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Copps Wants to Set Aside Portion of Prime Time for Indie Producers

Jan 26, 2005  •  Post A Comment

FCC Commissioner Michael J. Copps is calling for rules setting aside a quarter of prime time for programming from independent producers.

Speaking Wednesday via satellite from Washington to the NATPE convention in Las Vegas, Mr. Copps said, “It is long past time for the FCC to consider and approve a set-aside, like 25 or 35 percent of prime-time hours, for independent producers and creators.”

Mr. Copps, a member of the Democratic minority of the commission who has opposed the administration’s deregulatory directions, said that the consolidation of the industry has led to a small number of companies controlling production and distribution of shows. That’s hurting the television industry and the country, he said.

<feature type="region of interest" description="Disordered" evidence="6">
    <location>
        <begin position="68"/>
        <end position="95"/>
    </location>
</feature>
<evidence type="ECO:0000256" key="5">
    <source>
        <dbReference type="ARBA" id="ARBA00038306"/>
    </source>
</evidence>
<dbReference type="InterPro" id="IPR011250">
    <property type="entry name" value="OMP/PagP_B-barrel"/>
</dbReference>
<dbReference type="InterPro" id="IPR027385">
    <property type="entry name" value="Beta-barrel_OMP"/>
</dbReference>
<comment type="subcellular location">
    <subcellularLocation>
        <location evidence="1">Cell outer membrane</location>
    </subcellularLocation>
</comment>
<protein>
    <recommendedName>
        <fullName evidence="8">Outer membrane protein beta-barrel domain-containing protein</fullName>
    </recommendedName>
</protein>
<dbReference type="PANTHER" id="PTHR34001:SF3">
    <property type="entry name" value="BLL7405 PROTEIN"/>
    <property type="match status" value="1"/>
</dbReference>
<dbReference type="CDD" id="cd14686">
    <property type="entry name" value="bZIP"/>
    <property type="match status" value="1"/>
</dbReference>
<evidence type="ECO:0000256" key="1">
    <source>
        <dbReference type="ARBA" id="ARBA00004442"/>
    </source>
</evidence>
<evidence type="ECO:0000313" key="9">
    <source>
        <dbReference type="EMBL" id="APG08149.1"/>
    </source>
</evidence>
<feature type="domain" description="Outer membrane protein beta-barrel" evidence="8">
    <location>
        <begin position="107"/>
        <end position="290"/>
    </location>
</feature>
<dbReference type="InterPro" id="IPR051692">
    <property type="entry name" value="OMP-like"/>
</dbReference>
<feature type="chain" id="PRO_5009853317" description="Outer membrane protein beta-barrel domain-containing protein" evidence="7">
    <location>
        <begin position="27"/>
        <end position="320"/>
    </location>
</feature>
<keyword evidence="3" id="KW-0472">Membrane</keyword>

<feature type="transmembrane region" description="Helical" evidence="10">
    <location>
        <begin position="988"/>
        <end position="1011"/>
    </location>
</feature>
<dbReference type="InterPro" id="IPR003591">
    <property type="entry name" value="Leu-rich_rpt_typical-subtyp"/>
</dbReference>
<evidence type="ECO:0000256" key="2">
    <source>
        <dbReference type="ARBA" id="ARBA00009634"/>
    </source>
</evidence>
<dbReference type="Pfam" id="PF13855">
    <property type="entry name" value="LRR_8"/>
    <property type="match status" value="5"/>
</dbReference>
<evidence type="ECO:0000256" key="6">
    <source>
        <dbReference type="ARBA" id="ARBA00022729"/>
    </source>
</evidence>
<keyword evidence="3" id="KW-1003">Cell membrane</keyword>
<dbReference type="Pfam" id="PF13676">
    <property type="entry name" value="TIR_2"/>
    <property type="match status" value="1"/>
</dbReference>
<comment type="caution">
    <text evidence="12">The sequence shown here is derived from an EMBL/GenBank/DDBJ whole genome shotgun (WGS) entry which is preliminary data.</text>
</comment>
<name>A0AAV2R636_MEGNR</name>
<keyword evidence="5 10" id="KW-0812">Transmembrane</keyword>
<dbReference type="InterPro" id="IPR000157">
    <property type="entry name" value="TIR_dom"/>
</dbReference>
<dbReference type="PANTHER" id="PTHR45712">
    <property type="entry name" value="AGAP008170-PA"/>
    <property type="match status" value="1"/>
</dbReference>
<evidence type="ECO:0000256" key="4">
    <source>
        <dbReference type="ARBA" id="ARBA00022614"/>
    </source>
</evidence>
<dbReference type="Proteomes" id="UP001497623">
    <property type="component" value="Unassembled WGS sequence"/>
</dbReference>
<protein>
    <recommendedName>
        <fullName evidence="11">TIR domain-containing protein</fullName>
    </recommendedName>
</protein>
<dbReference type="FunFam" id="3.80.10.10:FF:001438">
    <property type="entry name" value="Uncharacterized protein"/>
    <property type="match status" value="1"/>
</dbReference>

“Diversity, localism and competition are necessities for thriving American media, and we can’t afford not to have them,” Mr. Copps said. “And your FCC ought to be nourishing these all-American traits. Instead it has been busy subverting them.”

Mr. Copps said public opinion has weighed in against consolidation, leading Congress to reject some of the FCC’s actions. “I believe we have the opportunity to make a difference this year,” he said.

Mr. Copps said he and fellow Democratic FCC Commissioner Jonathan Adelstein have begun another round of hearings on media rules. “I intend to have at least one of these forums focus on the needs of creative artists and how best to promote independent programming,” he said.

Mr. Copps said that while the FCC was rejecting a number of indecency complaints against broadcasters this week, the commission “missed an opportunity” to set precedents by explaining each decision individually. “We have a responsibility to provide some guidelines,” he said.

In a panel discussion following Mr. Copps’ speech, Dennis FitzSimons, president and CEO of the Tribune Co., said that because of deregulation, “There have never been more entertainment options.”

Tribune, which owns TV stations and newspapers in several markets, favors the lifting of broadcast-newspaper cross-ownership rules.